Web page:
While it is a lucrative time for educational consulting in China, a few well-documented cases have raised questions about who can be trusted in the field. In October 2012, the Boston Globe reported that a family in Hong Kong gave more than $2 million to an educational consulting firm to provide tutoring and funnel donations to an elite university, to boost their son’s chance of admittance. When he was not admitted to the university, the family sued the firm.

In other instances, consultants have written student essays with little or no input from the student, and other consultants receive recruiting fees to place students with certain universities, a practice that is banned in the United States. Zhai cautions against calling those individuals consultants, however, and says they are usually known as zhongjie, which translates to intermediaries or agents. Zhai and Sklarow both acknowledge that it is easy for schools and families to conflate consultants with those agents because both groups are hired to help with admissions. They explain that agents, unlike consultants, may not have strong educational credentials, help too much with applications, and often do not follow ethical guidelines. In a separate report, Zinch China interviewed students who claimed that up to three-quarters of Chinese students have other people—in many cases agents—write their application essays.


Sklarow says the IECA is aiming to address the image problem. To ensure credibility the IECA has a multistage vetting process. “We can confirm if someone has been approved for membership,” Sklarow says, “That means we checked their education, references, business model, marketing, campus visits, training, [and] quality of advice.” He says that the organization’s ethical standards are a premium that Chinese consultants can add to their resume if they are IECA-approved. The IECA currently has eight professional members in China and more than 30 associate members. Most consultants need to spend up to three years as an associate member—a provisional status. “Once we have confidence in their ethics and capabilities, they may become a professional member,” he says.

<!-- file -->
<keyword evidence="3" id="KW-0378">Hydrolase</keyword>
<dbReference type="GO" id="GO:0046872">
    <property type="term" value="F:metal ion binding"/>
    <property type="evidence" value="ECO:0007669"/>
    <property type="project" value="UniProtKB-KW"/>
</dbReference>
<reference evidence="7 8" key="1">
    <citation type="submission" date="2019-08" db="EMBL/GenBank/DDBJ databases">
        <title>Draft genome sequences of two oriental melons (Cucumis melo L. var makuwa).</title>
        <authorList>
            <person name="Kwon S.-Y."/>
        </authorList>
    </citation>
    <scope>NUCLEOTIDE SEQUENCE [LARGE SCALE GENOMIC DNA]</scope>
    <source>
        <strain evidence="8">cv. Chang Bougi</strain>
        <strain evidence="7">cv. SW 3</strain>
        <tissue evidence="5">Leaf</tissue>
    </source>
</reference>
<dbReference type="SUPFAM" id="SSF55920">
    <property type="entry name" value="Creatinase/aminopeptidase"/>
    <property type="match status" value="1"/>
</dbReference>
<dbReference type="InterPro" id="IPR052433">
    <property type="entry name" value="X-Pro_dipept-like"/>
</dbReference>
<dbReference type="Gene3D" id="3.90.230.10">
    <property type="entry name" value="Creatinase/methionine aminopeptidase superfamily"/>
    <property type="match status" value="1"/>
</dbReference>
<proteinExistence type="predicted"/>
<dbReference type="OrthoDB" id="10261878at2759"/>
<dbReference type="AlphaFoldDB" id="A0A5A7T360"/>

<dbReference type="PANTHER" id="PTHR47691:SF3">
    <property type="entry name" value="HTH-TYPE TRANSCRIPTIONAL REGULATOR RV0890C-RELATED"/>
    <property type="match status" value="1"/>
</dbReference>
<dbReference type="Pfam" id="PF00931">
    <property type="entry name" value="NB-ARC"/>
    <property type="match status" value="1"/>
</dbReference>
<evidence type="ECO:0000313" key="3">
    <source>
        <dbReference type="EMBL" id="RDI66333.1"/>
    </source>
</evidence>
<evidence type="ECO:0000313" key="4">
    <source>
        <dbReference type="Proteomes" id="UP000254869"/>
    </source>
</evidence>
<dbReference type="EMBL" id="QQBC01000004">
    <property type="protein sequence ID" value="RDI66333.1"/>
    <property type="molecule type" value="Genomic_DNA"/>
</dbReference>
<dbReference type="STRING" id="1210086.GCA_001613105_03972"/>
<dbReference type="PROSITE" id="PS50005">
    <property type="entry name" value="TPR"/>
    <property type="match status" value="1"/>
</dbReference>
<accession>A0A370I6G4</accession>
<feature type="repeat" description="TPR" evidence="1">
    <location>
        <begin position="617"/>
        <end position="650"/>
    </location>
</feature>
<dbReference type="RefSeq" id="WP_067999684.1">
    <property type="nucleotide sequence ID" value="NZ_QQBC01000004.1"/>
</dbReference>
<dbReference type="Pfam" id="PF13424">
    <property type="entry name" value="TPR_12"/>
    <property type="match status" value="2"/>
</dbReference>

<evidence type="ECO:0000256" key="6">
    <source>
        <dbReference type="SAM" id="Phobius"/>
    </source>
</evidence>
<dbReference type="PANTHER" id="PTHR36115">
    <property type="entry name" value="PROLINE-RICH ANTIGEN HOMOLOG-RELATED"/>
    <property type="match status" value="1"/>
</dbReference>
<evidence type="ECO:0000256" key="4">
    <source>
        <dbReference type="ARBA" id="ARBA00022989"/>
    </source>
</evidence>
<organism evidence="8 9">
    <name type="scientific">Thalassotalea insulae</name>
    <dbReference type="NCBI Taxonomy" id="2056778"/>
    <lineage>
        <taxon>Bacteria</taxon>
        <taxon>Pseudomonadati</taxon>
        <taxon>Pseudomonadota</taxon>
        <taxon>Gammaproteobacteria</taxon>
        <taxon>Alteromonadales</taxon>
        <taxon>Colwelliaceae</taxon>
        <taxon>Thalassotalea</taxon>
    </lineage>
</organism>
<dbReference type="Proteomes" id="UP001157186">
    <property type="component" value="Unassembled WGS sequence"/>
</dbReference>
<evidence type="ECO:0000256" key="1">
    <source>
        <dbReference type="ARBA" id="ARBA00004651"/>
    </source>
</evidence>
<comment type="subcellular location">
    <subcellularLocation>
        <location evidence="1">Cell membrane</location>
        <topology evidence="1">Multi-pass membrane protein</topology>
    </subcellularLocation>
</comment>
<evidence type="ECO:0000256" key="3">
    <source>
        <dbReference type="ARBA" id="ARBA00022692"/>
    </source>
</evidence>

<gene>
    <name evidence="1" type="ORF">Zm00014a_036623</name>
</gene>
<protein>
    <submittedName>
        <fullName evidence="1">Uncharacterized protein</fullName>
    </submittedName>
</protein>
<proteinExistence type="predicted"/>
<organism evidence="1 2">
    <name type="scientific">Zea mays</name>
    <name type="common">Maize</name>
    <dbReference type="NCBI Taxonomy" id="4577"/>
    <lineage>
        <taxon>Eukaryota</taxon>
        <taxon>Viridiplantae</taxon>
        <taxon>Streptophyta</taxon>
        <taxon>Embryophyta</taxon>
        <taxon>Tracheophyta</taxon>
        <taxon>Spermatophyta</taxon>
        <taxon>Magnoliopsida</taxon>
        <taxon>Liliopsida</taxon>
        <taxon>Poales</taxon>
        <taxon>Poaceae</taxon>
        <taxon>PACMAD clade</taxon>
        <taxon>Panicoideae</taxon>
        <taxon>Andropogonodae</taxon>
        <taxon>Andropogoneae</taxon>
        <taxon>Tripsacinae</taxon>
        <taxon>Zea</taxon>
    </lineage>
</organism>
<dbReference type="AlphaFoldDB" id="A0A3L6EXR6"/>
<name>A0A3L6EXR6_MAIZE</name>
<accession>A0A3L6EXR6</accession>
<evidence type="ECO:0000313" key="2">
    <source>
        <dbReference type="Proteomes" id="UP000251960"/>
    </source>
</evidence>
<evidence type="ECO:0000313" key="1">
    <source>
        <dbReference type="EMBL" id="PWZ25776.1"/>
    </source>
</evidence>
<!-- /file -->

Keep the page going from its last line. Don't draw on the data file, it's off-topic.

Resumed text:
Sklarow expects the number of members in China to grow to 25 professional and 100 associate members by the end of 2013. The IECA is vetting 15 to 20 membership applications from China. The IECA rejects about one-third of US domestic applicants, about half of international applicants, and three-quarters of Chinese applicants.

Sklarow also says the educational consulting market in China is ripe for transformation and that new business models are being devised. For example, US-based institutions, such as the Princeton Review Inc., are looking at combining test preparation with language immersion courses for Chinese students. But a company with significant brand recognition in China has not yet emerged. “US affiliation often brings a degree of legitimacy in China,” Sklarow says. “US-based services are well positioned to catch up in a market traditionally dominated by domestic service providers.”

Zhai says she is skeptical that credentials alone will solve the image problem for consultants, because she says customer trust is built more through word of mouth. She says Chinese students and families need to change their values to force educational consultants to be more accountable. She says parents are increasingly savvy about what they want for their children, and are beginning to understand that the goal is not to just get into a college, but to get into the right college. “Our approach is to be more of a mentor,” she says. “We want the admissions process to be educational, fruitful, and worthwhile, and to best prepare them for an American liberal arts education.”

[author] Joseph Luk ([email protected]) is assistant editor of the China Business Review. [/author]

Posted by Christina Nelson